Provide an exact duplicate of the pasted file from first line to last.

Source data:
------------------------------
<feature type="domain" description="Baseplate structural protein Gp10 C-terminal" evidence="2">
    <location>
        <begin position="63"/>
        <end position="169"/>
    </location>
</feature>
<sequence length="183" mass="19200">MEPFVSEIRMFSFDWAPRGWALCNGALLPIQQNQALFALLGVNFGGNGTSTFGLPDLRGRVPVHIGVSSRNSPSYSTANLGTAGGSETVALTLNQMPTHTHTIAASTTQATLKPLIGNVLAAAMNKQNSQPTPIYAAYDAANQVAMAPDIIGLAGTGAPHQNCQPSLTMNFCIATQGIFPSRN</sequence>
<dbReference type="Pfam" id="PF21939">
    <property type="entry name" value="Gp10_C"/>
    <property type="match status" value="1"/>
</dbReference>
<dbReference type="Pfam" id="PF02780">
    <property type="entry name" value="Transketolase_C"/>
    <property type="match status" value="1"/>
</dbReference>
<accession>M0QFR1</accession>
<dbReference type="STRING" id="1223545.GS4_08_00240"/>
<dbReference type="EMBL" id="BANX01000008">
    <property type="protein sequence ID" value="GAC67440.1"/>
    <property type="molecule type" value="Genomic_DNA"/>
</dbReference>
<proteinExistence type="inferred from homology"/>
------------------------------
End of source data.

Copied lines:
<feature type="domain" description="Baseplate structural protein Gp10 C-terminal" evidence="2">
    <location>
        <begin position="63"/>
        <end position="169"/>
    </location>
</feature>
<sequence length="183" mass="19200">MEPFVSEIRMFSFDWAPRGWALCNGALLPIQQNQALFALLGVNFGGNGTSTFGLPDLRGRVPVHIGVSSRNSPSYSTANLGTAGGSETVALTLNQMPTHTHTIAASTTQATLKPLIGNVLAAAMNKQNSQPTPIYAAYDAANQVAMAPDIIGLAGTGAPHQNCQPSLTMNFCIATQGIFPSRN</sequence>
<dbReference type="Pfam" id="PF21939">
    <property type="entry name" value="Gp10_C"/>
    <property type="match status" value="1"/>
</dbReference>
<dbReference type="Pfam" id="PF02780">
    <property type="entry name" value="Transketolase_C"/>
    <property type="match status" value="1"/>
</dbReference>
<accession>M0QFR1</accession>
<dbReference type="STRING" id="1223545.GS4_08_00240"/>
<dbReference type="EMBL" id="BANX01000008">
    <property type="protein sequence ID" value="GAC67440.1"/>
    <property type="molecule type" value="Genomic_DNA"/>
</dbReference>
<proteinExistence type="inferred from homology"/>